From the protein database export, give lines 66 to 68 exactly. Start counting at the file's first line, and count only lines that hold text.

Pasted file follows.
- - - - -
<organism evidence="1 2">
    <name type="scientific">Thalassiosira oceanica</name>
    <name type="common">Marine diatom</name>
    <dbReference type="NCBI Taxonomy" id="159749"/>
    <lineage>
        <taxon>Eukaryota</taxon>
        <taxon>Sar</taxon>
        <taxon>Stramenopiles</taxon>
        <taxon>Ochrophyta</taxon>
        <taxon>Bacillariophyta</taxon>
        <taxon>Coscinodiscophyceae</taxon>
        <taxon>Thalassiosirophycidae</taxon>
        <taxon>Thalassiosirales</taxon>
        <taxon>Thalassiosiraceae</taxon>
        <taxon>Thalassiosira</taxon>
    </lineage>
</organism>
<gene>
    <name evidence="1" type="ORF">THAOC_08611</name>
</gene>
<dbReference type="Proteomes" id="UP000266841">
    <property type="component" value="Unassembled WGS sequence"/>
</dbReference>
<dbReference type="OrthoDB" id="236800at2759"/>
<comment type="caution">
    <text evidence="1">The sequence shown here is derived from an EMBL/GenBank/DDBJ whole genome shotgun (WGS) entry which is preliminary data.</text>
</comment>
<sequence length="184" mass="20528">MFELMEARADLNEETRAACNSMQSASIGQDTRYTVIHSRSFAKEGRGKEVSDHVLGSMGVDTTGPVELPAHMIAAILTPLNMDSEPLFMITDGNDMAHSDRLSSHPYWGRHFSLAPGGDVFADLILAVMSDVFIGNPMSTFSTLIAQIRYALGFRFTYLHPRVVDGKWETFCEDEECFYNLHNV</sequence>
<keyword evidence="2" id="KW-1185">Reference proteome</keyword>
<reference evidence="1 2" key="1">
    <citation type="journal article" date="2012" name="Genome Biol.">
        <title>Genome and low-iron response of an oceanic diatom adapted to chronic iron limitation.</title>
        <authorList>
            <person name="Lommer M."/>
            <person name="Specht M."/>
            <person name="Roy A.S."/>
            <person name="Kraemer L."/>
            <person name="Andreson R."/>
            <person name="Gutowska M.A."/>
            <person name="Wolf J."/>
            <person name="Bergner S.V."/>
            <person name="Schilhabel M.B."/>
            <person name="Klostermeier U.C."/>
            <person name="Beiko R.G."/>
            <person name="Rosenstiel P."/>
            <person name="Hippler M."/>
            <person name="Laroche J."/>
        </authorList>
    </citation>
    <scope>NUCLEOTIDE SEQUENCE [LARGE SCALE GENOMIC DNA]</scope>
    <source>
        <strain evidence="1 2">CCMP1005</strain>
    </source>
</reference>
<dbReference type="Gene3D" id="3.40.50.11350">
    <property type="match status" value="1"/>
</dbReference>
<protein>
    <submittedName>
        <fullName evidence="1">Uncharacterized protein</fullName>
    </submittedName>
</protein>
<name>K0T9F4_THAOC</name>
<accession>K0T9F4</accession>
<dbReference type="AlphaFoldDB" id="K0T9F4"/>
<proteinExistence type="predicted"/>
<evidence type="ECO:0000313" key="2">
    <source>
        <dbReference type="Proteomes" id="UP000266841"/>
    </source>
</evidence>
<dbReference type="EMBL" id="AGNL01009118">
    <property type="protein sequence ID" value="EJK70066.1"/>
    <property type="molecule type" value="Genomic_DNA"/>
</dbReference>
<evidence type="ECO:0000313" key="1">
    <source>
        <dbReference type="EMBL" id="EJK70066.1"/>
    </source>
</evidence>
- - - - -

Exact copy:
<proteinExistence type="predicted"/>
<evidence type="ECO:0000313" key="2">
    <source>